All dating in rwanda

Less than 10 percent of Rwanda's population also speaks French, and a small portion speaks English, primarily refugees returned from Uganda and Kenya.Kinyarwanda is the primary cultural identifier for Rwandans living outside Rwanda. Historically, Rwanda's three ethnic groups have been identified with distinct aspects of the economy: the Tutsi with cattle, the Hutu with the land, and Twa with the forests.As a result, the size and ethnic breakdown of the population are thought to be roughly comparable today to that before the 1994 war.

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Rwanda rises from relatively flat plains in the east along the Tanzania border to steep mountains in the west along the continental divide between the Congo and Nile rivers.

From the continental divide, the land drops sharply to the shores of Lake Kivu, which forms most of Rwanda's border with Congo.

A range of high volcanoes forms Rwanda's northwest border.

The mountainous topography continues in the North Kivu region of Congo, where almost half of the population identifies as Rwandan.

Land pressures throughout the densely populated region encouraged increasing political centralization, particularly among cattle-raising people, who feared the loss of pasture land to encroaching cultivation.

The kingdom of Rwanda was founded in the sixteenth century in what is today eastern Rwanda, then moved west to modern central Rwanda, where it developed a unifying social system and a strong army and began to expand, incorporating neighboring kingdoms and chieftaincies through conquest or alliance.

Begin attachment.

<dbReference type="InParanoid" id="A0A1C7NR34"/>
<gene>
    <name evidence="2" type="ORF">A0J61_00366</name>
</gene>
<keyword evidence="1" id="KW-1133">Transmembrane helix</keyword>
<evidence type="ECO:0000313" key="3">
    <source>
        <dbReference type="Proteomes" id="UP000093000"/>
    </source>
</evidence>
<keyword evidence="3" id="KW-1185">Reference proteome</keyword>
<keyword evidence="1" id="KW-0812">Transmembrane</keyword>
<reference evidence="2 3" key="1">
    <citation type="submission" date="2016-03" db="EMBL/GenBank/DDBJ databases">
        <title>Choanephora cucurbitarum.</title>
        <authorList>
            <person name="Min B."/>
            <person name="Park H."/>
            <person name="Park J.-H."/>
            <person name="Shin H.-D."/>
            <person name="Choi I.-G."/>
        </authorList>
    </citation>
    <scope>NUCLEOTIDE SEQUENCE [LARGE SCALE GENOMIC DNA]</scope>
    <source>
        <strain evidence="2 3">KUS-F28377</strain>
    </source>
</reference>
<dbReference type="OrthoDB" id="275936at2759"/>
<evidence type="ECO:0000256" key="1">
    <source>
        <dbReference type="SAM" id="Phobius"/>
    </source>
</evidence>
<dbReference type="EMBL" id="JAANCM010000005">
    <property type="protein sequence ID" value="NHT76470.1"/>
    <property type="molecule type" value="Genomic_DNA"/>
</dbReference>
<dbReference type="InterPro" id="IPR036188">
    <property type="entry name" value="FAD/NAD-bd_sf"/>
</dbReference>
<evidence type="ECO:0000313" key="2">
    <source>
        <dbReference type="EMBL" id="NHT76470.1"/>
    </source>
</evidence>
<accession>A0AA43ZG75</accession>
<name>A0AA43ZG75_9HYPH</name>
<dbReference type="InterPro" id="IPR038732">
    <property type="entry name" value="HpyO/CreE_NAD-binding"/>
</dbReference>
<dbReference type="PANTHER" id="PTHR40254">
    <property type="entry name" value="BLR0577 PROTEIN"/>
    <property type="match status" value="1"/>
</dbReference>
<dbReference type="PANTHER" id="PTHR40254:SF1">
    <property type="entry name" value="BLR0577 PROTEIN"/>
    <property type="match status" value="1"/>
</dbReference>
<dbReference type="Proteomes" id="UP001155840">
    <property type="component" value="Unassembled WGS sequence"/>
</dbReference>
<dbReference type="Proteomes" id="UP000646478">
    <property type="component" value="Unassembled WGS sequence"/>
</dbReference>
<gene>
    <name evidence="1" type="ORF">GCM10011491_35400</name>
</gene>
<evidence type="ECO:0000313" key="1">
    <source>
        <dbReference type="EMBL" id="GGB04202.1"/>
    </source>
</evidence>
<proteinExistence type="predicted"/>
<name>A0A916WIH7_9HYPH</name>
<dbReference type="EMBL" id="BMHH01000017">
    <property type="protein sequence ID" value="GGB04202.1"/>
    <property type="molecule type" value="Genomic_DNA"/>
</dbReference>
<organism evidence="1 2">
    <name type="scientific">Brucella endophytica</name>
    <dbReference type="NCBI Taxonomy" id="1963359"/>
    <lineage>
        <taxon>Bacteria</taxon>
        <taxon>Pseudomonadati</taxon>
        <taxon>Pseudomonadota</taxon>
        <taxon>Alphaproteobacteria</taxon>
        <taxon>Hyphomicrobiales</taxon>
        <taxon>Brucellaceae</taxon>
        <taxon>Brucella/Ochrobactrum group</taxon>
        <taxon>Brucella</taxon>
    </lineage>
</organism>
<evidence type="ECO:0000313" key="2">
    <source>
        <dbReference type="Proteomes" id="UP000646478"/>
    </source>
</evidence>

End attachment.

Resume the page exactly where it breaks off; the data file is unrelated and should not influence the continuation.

Christianity became an important source of national symbols, with almost all national leaders openly identifying as Christians, the large majority as Catholic.

Since the Tutsi retook power in 1994, historic symbols such as cattle have been revived, and a strong political faction has called for the reinstallation of the monarchy as a means of reunifying the country's ethnic groups. Rwanda traces its origins to one of the many small kingdoms that emerged in the Great Lakes region of Central Africa beginning five hundred years ago.

A system of cattle vassalage bound local communities together and tied them to the monarchy.

Areas outside the central kingdom retained their distinct political and social organizations to varying degrees, with some chief-taincies merely paying tribute to the Rwandan king, but remaining otherwise autonomous.

Each group had distinct roles in public rituals, and each group had a distinctive mode of dress.

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